In addition to its hottest day in history, Woodland Hills recorded L.A. County's with a Sunday high of 121 degrees.

The record temperature was documented by Pierce College around 1:30 p.m. and broke the previous county record of 119 degrees, which was set on July 19, 2006.

The all-time high in Woodland Hills (Pierce College) breaks the old record of 119 ° on 07/22/2006 today at 121 °. Click the link below for more interesting details. #LAheat #LAweather #SoCal

– NWS Los Angeles (@NWSLosAngeles) September 6, 2020

New forest fires have also added to the heat in LA County. More than 1,000 acres are burning in the so-called Bobcat Fire in the Angeles National Forest.

More than 100 firefighters are fighting the fire with 0% containment.

| Update | #BobcatFire Over 100 firefighters are fighting the fire that has grown to 1,000 acres. It still contains 0%.

– Angeles_NF (@Angeles_NF) September 6, 2020

The National Weather Service has issued a fire weather watch with the expectation that winds of up to 35 m.p.h. meet in LA County on Tuesday and Wednesday.

"We are experiencing weather conditions that can quickly cause dangerous and fast-moving forest fires, especially in communities near foothills, canyons and wilderness areas," said Kevin McGowan, director of the Los Angeles County Office of Emergency Management. “Emergency professionals will act quickly and competently, but they need the cooperation of LA Counties to keep as many neighborhoods as possible safe. We call on all residents to practice preparedness and safety for forest fires now. Schedule the evacuation, pack supplies to quickly evacuate if necessary, and keep up to date with breaking news to keep up to date. "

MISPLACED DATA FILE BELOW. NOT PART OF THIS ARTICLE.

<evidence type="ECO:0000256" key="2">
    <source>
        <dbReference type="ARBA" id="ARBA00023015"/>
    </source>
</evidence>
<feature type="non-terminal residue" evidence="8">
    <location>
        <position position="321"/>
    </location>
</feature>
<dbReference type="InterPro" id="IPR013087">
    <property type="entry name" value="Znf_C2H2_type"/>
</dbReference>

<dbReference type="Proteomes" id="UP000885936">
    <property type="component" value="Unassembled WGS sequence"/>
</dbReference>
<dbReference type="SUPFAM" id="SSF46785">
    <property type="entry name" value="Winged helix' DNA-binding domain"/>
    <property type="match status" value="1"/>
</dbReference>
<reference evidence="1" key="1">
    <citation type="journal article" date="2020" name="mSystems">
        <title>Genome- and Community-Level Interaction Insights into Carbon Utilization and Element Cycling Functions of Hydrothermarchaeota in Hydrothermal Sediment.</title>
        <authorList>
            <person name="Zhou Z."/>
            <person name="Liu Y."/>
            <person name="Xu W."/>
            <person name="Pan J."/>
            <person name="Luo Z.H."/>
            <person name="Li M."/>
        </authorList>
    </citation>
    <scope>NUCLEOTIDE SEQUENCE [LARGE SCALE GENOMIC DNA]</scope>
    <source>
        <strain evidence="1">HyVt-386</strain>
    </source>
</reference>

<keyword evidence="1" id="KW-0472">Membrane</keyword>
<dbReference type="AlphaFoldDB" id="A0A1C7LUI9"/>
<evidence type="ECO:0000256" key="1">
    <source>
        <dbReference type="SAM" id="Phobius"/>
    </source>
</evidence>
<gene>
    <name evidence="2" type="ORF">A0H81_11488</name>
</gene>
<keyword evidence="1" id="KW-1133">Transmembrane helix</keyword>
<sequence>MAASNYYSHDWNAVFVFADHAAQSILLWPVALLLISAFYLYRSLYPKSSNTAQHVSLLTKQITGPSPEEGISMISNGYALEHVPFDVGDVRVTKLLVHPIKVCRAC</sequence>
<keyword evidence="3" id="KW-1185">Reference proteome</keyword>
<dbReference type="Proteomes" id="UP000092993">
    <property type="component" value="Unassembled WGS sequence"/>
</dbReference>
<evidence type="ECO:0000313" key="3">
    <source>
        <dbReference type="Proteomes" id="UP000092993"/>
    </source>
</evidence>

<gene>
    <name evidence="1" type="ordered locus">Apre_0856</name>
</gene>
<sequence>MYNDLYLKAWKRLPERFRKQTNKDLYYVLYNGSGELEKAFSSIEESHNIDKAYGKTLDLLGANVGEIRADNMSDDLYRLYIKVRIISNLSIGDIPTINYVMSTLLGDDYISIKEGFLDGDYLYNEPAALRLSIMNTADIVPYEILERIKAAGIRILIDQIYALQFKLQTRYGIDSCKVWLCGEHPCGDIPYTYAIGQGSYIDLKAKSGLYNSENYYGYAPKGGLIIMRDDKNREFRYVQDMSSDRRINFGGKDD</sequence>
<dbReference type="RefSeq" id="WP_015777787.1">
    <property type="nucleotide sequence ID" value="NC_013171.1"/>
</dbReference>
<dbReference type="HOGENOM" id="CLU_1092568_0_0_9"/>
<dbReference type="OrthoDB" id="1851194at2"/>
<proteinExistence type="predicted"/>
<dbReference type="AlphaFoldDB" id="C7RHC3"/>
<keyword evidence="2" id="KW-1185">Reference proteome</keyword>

The district has detailed tips on precautionary evacuation through its “Ready! To adjust! Go! ”Program asking LA Counties to have a plan if evacuations are required.

The record heat is also affecting LA County's power supply, as a nationwide flex alarm went off through Monday, September 7, asking California residents to monitor power usage between 3:00 p.m. and 10:00 p.m. to reduce. and 9 p.m.

"Ok, California – timing for this conservation effort is very important," said Mark Ghilarducci, director of the California governor's emergency services and homeland security. “We need everyone who leans on and conserves until 9 p.m. to keep it up. Therm at 78 & lights off! This will help keep the network reliable! Thank you for all of your efforts! "


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